Arab intellectuals contemplate Obama’s authenticity

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The election of American President Barack Obama hearkened an era where change was a possibility. Arabs across the world believed in Obama’s message and hoped that a new means of communication would be established that would bring forth a new generation of American-Arab relations, but in recent weeks, with the end of the Gaza war and the Egyptian government’s crackdown on dissidents, the notion that Obama will bring change swiftly, is waning.

Arab writers talk of a regional “refusal” to see that the world has changed. Khalil Al Anani, an expert in Islamic movements, wrote in The Daily News Egypt that the so-called “change” promised by Obama is little more than semantics.

“Now, many Arabs refuse to recognise that a new regional order has been consolidated over the past six years and that what is taking place now are not just altercations dictated by temporary conditions or attempts to impose the will of one party, but rather the painful labour of this regional order that effectively puts an end to the ‘old Middle East’ argument,” he wrote.

“Everybody seems to be unaware that three wars in less than six years (2003-2009) are capable of reversing weights, re-ordering positions and roles and blurring the rest of the features of the ‘old’ regional order,” Anani stated.

He believes that while Obama may have good intentions in terms of reaching out to the Arab world, which he did in a televised interview with pan-Arabic television network, Al Arabiya, the region must maintain calm and understand that all cannot be changed immediately.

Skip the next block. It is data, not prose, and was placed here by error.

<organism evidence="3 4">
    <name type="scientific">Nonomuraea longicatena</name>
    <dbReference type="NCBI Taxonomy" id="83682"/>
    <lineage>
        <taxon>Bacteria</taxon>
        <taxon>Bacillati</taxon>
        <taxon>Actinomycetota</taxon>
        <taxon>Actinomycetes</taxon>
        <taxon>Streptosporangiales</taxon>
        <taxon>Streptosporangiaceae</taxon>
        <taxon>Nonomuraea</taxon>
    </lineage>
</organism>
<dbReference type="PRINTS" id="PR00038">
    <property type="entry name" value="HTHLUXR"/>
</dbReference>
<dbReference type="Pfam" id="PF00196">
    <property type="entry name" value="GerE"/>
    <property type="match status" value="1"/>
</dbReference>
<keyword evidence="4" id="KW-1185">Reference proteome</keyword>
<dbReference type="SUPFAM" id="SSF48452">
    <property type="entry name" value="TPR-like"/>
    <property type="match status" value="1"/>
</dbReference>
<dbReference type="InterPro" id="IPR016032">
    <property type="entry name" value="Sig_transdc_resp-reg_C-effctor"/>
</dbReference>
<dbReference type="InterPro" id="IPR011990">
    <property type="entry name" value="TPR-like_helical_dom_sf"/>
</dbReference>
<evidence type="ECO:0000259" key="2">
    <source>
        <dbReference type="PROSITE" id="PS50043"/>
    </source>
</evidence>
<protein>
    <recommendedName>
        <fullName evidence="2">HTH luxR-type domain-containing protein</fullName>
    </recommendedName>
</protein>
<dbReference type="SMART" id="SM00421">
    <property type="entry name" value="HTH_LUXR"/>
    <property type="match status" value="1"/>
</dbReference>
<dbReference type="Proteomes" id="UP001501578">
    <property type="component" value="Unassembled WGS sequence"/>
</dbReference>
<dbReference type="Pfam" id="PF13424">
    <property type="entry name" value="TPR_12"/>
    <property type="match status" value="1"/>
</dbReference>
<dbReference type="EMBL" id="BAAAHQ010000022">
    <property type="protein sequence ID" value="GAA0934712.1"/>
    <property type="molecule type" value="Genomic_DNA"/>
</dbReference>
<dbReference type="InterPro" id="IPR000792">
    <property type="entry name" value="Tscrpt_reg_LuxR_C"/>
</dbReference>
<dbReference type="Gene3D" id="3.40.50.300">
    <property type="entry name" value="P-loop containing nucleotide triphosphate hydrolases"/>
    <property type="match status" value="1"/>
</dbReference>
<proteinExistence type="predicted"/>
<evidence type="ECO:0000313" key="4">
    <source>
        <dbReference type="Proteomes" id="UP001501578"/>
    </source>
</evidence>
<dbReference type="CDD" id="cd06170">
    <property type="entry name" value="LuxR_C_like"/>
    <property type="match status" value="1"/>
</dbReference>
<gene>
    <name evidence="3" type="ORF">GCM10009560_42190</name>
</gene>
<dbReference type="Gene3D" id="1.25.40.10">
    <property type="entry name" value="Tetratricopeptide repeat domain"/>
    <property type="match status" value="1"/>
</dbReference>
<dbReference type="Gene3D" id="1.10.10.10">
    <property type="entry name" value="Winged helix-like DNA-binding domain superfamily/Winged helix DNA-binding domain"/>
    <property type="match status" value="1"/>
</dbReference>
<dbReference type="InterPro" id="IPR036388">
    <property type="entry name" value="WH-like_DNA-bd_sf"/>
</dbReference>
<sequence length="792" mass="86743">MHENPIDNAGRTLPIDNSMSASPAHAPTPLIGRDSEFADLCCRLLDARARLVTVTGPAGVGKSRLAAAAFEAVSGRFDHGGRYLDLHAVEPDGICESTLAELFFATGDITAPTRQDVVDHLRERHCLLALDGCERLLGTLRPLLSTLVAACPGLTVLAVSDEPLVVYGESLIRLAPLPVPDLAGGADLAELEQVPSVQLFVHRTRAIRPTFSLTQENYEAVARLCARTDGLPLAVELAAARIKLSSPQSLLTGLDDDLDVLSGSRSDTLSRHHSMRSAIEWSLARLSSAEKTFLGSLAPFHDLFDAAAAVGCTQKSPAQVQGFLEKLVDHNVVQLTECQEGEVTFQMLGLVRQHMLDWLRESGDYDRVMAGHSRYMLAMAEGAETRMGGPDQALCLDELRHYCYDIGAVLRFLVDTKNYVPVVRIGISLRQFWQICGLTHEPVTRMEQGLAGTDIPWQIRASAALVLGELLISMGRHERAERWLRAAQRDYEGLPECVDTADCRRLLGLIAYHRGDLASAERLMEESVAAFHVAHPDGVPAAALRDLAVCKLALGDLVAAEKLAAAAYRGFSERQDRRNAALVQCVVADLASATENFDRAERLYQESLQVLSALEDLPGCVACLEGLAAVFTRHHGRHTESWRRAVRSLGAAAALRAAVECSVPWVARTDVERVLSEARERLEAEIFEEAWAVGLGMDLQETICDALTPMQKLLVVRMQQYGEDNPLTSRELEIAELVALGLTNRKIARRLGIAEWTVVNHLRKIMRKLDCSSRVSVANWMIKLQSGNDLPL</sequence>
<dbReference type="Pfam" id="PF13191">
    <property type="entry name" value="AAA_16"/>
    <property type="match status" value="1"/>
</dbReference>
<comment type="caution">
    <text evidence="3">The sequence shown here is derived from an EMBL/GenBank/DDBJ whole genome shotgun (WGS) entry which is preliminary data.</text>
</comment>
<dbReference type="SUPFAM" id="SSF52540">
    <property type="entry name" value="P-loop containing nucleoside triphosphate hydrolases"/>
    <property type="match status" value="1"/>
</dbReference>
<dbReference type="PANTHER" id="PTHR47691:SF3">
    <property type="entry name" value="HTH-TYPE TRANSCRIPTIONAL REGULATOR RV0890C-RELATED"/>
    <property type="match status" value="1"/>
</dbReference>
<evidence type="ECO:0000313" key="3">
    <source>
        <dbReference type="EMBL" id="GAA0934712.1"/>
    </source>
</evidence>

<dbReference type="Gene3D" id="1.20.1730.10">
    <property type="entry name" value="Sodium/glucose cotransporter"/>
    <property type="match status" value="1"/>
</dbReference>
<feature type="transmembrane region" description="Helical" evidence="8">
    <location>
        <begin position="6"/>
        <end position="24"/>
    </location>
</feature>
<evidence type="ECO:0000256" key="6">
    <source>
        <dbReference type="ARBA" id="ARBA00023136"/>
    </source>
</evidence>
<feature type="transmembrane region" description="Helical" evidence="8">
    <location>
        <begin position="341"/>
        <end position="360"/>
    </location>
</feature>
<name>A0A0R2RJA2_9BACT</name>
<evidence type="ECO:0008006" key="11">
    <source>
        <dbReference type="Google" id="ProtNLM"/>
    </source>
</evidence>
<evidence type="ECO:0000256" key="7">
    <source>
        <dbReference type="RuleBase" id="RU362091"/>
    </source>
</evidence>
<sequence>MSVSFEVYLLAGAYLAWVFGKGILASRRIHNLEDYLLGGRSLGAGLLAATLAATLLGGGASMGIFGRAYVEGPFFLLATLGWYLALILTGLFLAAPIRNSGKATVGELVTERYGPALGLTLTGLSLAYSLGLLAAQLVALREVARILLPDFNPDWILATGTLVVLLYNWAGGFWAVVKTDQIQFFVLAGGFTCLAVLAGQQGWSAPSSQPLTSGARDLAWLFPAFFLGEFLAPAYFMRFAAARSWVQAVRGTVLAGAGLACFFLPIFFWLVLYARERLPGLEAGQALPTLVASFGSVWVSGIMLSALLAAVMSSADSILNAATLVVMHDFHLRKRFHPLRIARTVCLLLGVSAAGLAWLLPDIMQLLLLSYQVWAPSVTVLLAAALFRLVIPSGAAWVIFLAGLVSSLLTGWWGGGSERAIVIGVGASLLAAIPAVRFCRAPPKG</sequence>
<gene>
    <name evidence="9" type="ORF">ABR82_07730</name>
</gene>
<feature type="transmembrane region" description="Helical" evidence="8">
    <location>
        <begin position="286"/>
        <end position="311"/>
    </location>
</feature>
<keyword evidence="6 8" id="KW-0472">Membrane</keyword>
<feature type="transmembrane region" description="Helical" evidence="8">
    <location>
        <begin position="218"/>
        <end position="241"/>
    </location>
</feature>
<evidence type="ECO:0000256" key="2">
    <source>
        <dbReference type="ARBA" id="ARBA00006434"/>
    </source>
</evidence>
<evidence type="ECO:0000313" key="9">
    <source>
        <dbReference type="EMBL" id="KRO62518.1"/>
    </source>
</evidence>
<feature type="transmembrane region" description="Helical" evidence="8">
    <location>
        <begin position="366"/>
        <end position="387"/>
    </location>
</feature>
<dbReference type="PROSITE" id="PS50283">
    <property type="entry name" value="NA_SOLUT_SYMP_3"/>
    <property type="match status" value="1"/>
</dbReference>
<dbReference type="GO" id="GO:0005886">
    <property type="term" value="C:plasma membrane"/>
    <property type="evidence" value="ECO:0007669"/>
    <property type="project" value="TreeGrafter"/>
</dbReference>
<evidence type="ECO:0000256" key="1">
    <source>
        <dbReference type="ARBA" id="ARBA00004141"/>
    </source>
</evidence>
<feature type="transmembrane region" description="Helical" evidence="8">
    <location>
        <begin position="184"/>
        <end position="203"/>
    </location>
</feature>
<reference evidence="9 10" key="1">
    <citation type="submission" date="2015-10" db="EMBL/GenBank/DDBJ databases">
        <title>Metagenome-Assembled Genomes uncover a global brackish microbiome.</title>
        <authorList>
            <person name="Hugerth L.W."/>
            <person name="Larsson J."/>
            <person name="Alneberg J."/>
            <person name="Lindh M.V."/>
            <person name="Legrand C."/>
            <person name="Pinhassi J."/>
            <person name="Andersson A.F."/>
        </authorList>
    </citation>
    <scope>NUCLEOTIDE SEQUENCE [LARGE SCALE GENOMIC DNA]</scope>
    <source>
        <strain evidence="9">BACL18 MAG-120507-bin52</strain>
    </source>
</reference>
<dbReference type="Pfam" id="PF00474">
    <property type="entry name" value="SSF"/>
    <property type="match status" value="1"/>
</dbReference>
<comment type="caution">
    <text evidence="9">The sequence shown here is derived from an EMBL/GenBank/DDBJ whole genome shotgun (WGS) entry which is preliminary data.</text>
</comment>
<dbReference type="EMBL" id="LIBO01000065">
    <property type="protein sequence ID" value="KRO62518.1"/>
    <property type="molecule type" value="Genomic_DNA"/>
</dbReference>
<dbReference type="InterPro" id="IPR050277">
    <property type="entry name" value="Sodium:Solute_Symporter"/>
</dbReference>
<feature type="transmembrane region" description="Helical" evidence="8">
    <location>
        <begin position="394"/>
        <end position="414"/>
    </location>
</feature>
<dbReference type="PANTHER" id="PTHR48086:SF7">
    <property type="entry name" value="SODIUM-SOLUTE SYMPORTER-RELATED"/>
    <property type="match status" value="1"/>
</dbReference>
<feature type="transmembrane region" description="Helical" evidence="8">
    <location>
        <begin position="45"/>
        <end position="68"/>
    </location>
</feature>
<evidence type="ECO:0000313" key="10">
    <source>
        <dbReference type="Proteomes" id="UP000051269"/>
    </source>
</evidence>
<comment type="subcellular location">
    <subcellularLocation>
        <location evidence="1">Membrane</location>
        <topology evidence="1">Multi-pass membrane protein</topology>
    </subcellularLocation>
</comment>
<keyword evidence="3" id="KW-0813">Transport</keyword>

Azmi Bishara wrote in Al Ahram weekly that “Obama has taken pains to make it clear that the “us” involved is pretty much the same, only having changed, insofar as to make it possible for him to become president. Nor is the one who brought this change and the change was hardly sudden.”

In a sense, Arab intellectuals are already becoming frustrated with Washington’s policies and lack of movement on the regional front. Bishara said while some things have changed in Washington, much remains the same.

According to the writer, “the new president represents the Democratic wing of that ‘us’, yet he is promoting the greatest possible continuity with what went before and the greatest possible bipartisanship, to which testify keeping Robert Gates as secretary of defence and designating George Mitchell as special envoy to the Middle East (Mitchell was co-sponsor of the Mitchell-Tenet plan that preceded the roadmap).”

The route Obama will take and sooner, rather than later, will determine his appeal to Arabs in the Middle East. If he chooses to move slow, the confidence that his election brought to the Arab world may quickly lose its steam and leave many wondering where the promise of “change” and a new direction have gone.

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